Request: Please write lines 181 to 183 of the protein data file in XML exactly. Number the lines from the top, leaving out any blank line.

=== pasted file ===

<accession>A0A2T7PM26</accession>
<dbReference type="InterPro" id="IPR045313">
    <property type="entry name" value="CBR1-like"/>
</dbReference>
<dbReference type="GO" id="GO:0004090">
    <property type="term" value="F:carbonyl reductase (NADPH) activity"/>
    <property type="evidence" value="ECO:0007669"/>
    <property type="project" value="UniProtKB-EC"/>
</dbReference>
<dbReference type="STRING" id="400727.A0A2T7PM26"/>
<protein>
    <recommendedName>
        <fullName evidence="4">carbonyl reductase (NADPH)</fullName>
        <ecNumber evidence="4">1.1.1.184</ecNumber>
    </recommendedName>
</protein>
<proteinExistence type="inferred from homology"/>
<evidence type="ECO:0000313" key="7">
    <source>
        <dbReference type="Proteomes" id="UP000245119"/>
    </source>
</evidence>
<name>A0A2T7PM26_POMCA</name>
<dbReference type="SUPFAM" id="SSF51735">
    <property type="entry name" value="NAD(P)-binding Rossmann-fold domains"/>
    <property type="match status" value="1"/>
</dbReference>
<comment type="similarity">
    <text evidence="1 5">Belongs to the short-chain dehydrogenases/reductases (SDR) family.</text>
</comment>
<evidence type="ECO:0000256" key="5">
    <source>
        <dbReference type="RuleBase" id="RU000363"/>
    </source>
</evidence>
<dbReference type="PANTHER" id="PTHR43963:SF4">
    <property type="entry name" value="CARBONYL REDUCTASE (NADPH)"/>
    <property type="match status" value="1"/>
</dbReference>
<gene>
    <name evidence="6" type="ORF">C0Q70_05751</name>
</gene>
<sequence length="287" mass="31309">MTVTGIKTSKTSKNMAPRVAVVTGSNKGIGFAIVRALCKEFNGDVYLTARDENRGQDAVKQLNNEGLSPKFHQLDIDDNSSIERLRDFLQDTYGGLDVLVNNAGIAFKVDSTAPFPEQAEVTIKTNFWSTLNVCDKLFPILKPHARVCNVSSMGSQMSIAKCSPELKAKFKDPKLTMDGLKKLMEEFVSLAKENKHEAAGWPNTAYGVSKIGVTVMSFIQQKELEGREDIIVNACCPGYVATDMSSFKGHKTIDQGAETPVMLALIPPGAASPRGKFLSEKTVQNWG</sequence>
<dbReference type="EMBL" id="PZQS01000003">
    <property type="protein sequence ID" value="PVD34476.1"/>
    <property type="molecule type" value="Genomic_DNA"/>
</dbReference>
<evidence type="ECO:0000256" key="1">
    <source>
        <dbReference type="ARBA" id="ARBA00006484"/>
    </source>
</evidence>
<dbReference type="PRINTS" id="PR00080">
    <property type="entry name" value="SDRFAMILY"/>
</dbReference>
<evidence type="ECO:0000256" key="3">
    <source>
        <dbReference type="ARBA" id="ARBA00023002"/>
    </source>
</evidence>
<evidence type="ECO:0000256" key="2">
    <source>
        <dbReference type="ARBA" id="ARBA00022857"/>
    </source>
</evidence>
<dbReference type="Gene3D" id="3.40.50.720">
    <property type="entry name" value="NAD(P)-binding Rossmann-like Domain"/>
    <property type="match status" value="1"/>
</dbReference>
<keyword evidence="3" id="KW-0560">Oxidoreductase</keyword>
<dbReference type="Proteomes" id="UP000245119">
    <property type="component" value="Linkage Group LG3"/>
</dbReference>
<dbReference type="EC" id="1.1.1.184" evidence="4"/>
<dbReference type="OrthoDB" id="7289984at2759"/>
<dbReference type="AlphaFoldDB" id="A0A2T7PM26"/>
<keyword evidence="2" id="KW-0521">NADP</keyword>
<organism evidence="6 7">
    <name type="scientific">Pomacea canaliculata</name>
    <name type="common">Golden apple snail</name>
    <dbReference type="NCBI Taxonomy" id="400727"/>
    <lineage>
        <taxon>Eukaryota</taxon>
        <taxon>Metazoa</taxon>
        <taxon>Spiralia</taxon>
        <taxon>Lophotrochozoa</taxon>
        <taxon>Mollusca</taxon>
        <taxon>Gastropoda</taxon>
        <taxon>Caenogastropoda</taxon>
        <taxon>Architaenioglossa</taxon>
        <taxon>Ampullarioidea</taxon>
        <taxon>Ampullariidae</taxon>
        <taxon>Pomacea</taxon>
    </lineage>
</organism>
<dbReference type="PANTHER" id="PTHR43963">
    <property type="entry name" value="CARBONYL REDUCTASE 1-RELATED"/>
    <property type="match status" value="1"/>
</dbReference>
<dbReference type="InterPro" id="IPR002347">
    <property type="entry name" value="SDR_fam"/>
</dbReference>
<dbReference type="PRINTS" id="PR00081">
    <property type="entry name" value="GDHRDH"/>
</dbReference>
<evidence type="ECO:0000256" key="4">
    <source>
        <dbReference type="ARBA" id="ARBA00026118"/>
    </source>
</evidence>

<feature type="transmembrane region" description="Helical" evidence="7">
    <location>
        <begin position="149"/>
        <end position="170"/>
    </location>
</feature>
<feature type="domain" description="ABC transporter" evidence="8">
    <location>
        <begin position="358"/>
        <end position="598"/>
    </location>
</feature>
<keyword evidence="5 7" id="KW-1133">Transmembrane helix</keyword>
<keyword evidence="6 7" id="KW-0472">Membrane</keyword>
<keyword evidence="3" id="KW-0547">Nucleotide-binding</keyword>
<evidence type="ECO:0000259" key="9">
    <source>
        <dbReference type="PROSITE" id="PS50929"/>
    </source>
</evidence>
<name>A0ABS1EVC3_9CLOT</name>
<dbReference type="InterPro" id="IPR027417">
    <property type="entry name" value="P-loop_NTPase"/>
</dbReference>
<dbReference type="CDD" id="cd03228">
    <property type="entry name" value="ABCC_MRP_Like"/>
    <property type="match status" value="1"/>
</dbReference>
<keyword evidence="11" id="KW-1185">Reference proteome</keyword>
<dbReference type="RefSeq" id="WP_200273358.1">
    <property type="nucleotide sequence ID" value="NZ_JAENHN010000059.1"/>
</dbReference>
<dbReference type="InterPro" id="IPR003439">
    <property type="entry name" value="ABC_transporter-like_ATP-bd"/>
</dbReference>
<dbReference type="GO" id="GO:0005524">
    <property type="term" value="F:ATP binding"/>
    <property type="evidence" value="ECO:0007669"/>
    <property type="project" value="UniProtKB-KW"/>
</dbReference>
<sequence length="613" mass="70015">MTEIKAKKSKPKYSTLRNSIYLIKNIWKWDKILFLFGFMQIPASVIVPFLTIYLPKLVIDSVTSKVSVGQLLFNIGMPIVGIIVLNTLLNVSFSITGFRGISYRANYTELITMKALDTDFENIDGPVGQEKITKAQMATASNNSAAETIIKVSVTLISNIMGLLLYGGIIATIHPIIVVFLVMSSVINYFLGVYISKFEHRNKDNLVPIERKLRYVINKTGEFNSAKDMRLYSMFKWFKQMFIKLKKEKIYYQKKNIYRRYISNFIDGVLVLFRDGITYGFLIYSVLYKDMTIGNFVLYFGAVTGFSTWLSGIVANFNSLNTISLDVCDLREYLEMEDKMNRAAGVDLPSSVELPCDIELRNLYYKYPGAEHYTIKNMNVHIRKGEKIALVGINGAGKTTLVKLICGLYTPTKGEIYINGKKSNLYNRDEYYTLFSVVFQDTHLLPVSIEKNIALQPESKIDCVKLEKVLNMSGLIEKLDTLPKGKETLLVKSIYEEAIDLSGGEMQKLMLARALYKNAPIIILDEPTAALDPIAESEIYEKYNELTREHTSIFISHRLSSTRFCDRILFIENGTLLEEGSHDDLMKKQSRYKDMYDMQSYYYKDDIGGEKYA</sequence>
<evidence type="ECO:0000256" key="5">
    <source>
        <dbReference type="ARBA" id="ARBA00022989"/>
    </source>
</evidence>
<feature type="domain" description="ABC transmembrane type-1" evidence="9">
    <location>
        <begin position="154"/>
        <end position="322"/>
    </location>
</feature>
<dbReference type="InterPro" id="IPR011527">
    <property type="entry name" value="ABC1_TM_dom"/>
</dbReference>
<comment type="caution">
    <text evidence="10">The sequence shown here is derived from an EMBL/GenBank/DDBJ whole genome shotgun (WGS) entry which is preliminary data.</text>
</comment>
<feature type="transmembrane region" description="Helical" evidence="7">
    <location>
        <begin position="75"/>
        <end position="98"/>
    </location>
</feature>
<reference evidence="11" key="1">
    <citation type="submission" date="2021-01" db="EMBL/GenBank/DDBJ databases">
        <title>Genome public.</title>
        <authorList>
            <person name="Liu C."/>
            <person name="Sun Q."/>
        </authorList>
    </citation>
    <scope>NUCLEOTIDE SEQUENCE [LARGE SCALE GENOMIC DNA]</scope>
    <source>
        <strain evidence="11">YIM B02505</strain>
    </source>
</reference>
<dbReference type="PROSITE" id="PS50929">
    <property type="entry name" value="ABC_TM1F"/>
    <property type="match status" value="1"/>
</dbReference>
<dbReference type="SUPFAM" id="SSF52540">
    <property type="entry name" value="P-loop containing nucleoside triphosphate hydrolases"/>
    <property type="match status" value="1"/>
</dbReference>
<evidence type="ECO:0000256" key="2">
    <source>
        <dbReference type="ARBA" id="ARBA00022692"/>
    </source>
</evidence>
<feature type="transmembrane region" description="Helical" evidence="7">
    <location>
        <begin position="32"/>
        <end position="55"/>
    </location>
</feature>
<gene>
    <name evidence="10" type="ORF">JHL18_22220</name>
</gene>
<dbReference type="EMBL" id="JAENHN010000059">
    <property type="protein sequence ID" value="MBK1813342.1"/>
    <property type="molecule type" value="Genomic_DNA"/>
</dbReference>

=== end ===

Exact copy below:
        </authorList>
    </citation>
    <scope>NUCLEOTIDE SEQUENCE [LARGE SCALE GENOMIC DNA]</scope>